- Erika Johnson
- Erika Johnson
A Class of Pioneers
Inaugural class of Chancellor’s Associates Scholars Program celebrates graduation
It has been four years since the idea took shape. A unique scholarship program that would open doors to local San Diego high school students who aim to be the first in their family to attend college, yet are constrained by financial burden. Since 2013, the Chancellor’s Associates Scholars Program (CASP) has created a pathway to UC San Diego for more than 400 students. And this June, the first graduating class of scholars will turn their tassels at commencement.
“When I got accepted to UC San Diego, I didn’t even consider it an option; I would not have been able to attend without this scholarship,” said Samantha Champi, a UC San Diego senior who was part of the first Chancellor’s Associates Scholars cohort. “I feel very blessed. I thank Chancellor Khosla for making it possible for me and my peers to come here.”
Chancellor Pradeep K. Khosla designed the program to cover students’ tuition, on-campus living expenses, books and more—essentially a full scholarship. The program is made possible by funding from Chancellor’s Associates—UC San Diego alumni, faculty, staff and friends who make an annual investment of $2,500 or more—as well as support from the University of California’s Blue and Gold Opportunity Plan, among other financial aid.
“When I created the Chancellor’s Associates Scholars program in 2013, my goal was to provide local admitted, high-achieving students from low-income families with the opportunity to attend UC San Diego tuition-free and debt-free,” explained Chancellor Khosla. “I am very pleased that we have been able to grow the program from an initial 40 scholars to now over 400. And we are not stopping there—I envision a cohort population of 600 in the next year, and then 800. My goal is to continue expanding the program.”
The first students awarded the scholarship came from three partner high schools—Gompers Preparatory Academy, Lincoln High School and The Preuss School UCSD—that work with students from historically underserved communities. As part of the program, administered through Student Affairs, incoming students are supported by a dedicated network of faculty and peer mentors. All take part in programming to ensure a positive experience and successful academic career at UC San Diego, including a summer transition program, leadership and communication seminars, career and graduate school advising and more.
Being a peer mentor is something Champi is passionate about—so much so that she will be pursuing a master’s degree in counseling or student affairs so that she can work as an advisor for low-income and first-generation students like she was.
“As a mentor at San Diego High School, I help high school students make sure that they are on the road to graduation, and reassure them that college is possible,” said Champi. “At the time, I had financial issues so I can relate to them. I would tell incoming CASP students in the program that they have been accepted into UC San Diego just like everyone else; they are here for a reason, and I remind them to work at their own pace.”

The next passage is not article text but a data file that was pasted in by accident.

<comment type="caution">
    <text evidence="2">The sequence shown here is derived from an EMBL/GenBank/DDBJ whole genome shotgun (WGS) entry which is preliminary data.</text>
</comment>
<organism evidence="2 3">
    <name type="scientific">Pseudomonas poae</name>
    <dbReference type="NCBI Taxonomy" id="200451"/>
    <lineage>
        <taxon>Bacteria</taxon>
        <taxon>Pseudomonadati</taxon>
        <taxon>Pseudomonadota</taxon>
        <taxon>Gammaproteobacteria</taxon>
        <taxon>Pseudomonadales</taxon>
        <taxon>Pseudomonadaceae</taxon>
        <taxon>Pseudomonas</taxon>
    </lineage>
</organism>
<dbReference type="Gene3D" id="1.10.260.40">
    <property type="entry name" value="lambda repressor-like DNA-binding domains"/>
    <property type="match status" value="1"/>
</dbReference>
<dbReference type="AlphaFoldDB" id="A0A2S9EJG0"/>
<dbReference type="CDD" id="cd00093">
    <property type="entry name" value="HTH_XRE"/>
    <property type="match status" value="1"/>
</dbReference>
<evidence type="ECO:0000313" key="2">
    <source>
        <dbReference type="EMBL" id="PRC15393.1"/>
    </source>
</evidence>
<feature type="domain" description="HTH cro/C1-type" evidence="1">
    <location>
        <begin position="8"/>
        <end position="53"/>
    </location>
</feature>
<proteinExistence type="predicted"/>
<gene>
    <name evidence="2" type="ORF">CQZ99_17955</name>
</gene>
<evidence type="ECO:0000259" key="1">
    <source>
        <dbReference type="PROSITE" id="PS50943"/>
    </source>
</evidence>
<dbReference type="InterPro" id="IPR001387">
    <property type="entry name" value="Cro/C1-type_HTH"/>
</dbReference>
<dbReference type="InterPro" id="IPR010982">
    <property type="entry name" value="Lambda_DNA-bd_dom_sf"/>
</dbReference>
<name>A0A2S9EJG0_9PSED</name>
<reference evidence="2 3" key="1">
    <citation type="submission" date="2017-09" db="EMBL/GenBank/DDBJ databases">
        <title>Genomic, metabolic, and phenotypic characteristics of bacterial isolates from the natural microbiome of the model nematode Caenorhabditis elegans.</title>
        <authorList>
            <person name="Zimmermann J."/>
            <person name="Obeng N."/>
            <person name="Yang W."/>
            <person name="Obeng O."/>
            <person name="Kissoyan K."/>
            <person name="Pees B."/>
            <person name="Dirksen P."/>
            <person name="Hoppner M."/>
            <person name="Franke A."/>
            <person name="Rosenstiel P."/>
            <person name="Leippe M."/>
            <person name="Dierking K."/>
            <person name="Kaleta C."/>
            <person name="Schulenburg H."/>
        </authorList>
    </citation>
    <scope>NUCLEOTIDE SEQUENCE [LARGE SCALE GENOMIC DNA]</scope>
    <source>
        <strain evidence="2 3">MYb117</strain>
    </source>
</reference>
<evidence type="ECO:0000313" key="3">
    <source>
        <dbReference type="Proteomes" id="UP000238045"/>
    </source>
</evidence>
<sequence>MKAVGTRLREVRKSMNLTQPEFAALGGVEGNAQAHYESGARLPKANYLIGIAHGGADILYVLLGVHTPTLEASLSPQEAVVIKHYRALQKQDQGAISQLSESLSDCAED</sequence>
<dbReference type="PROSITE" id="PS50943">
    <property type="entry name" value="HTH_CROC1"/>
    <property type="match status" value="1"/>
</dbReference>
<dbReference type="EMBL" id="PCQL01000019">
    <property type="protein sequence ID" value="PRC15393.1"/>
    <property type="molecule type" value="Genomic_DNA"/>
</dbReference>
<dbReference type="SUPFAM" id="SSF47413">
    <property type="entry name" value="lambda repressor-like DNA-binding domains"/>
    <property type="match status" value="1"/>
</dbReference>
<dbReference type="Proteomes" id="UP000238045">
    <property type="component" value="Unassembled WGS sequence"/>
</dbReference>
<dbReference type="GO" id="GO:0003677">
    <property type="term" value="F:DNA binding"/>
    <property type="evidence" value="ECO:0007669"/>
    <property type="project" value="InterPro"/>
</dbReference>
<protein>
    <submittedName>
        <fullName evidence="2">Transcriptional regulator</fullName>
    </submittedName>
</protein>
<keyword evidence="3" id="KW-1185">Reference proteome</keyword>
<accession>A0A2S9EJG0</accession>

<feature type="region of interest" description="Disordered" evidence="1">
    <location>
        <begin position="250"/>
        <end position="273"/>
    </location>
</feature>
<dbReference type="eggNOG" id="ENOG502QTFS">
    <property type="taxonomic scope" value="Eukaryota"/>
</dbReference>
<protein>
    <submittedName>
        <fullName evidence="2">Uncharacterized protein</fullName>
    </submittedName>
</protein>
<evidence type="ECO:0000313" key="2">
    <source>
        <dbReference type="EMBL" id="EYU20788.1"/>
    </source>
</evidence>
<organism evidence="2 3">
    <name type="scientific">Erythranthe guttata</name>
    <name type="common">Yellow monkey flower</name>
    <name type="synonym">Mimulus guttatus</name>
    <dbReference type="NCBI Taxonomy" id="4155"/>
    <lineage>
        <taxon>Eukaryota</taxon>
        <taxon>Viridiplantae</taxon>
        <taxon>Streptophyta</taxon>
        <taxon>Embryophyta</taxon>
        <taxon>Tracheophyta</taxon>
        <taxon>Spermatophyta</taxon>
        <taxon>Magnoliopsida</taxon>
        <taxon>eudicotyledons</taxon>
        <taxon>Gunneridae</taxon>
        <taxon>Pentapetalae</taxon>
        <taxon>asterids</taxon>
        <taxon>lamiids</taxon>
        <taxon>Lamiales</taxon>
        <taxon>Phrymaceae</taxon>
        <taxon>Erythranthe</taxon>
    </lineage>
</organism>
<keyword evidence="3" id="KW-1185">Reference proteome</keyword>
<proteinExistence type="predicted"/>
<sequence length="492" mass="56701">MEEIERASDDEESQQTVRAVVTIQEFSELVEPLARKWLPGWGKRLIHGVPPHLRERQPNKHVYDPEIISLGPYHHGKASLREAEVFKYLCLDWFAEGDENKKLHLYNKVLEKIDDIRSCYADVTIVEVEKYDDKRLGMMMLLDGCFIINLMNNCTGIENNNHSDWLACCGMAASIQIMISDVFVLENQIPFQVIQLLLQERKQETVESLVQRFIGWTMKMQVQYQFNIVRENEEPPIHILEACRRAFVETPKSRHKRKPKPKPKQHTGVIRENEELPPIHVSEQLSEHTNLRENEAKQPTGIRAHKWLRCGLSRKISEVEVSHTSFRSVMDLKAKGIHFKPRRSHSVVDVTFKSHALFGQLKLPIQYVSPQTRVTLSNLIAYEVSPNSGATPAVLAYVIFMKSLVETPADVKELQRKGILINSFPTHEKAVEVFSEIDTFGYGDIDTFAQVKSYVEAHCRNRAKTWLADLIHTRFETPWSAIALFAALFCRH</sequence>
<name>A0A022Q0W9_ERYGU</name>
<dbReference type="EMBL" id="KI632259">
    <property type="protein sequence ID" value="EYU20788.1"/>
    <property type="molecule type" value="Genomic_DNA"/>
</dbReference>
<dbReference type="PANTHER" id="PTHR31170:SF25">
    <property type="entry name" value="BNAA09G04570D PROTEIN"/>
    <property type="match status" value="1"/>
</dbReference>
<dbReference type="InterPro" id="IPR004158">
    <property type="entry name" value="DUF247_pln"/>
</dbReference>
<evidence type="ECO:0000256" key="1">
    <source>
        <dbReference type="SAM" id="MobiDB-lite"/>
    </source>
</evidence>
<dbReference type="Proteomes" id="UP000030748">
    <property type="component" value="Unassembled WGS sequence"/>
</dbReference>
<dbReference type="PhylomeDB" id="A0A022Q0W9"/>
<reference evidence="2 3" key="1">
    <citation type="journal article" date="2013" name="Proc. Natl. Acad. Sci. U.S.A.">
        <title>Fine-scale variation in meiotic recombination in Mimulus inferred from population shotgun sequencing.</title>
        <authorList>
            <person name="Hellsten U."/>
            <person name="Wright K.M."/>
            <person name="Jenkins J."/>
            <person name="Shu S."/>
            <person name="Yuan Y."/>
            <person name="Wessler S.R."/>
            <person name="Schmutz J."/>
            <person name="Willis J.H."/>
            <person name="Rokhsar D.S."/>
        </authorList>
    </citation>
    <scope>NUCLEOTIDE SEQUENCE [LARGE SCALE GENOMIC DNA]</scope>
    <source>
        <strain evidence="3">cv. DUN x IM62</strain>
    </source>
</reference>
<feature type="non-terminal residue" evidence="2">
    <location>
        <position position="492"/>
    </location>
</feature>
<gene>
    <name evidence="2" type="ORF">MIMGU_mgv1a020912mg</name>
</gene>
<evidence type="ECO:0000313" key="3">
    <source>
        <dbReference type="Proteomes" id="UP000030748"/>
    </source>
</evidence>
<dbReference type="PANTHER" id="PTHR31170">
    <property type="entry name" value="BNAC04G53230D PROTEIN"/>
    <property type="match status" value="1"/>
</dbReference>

Mayra Rodriguez has similar aspirations. After graduating from Lincoln High School, Rodriguez was also part of the inaugural CASP class, and will complete her degree this summer. She currently works as a counselor for children ages six through 13 at the Trauma Informed Residential Program at the San Diego Center for Children and would like to work with youth, particularly foster youth, who have behavioral and emotional instabilities.
For Rodriguez, receiving the scholarship alleviated the financial stress of completing her degree. “Being a first-generation college student, part of the working class and the responsibilities of raising my baby sisters, it felt good knowing I did not have to worry about my financial situation,” she said.
Over the past four years, CASP has expanded to include eligible community college transfer students from San Diego City College, Southwestern College and Imperial Valley College, as well as high-achieving students with financial need. The program also includes eligible students enrolled in federally recognized Native American tribes and students from select community-based organizations such as Reality Changers, a nonprofit organization that provides inner city youth from disadvantaged backgrounds with the resources to become first-generation college students.
Before he went to college, Preston Hale worked in retail, painted houses, moved people, even searched for random jobs on Craigslist—anything to just get by. He went back to community college and was accepted to UC San Diego. But he had no idea how he would pay for it.
“Receiving that acceptance email was one of the best moments of my life… but it also scared me because I had no idea how I was going to pay for it,” said Hale, who transferred from Riverside Community College and graduates this year. “About a week later, I received a notice from CASP in the mail saying that I was going to receive $10,000 a year for two years and I cried my eyes out because I knew I was going.”
“I love this program,” he added. “They bet on me, took me into their fold, gave me guidance and standards and friendship. And I don’t take the support for granted; I have been paying it forward every chance that I get.”
To date, 327 scholarships have been offered to admitted freshman and transfer students for the 2017-18 academic year. In sum, 412 Chancellor’s Associates Scholars awards have been given since the launch of the program. To learn more about the program, go here.
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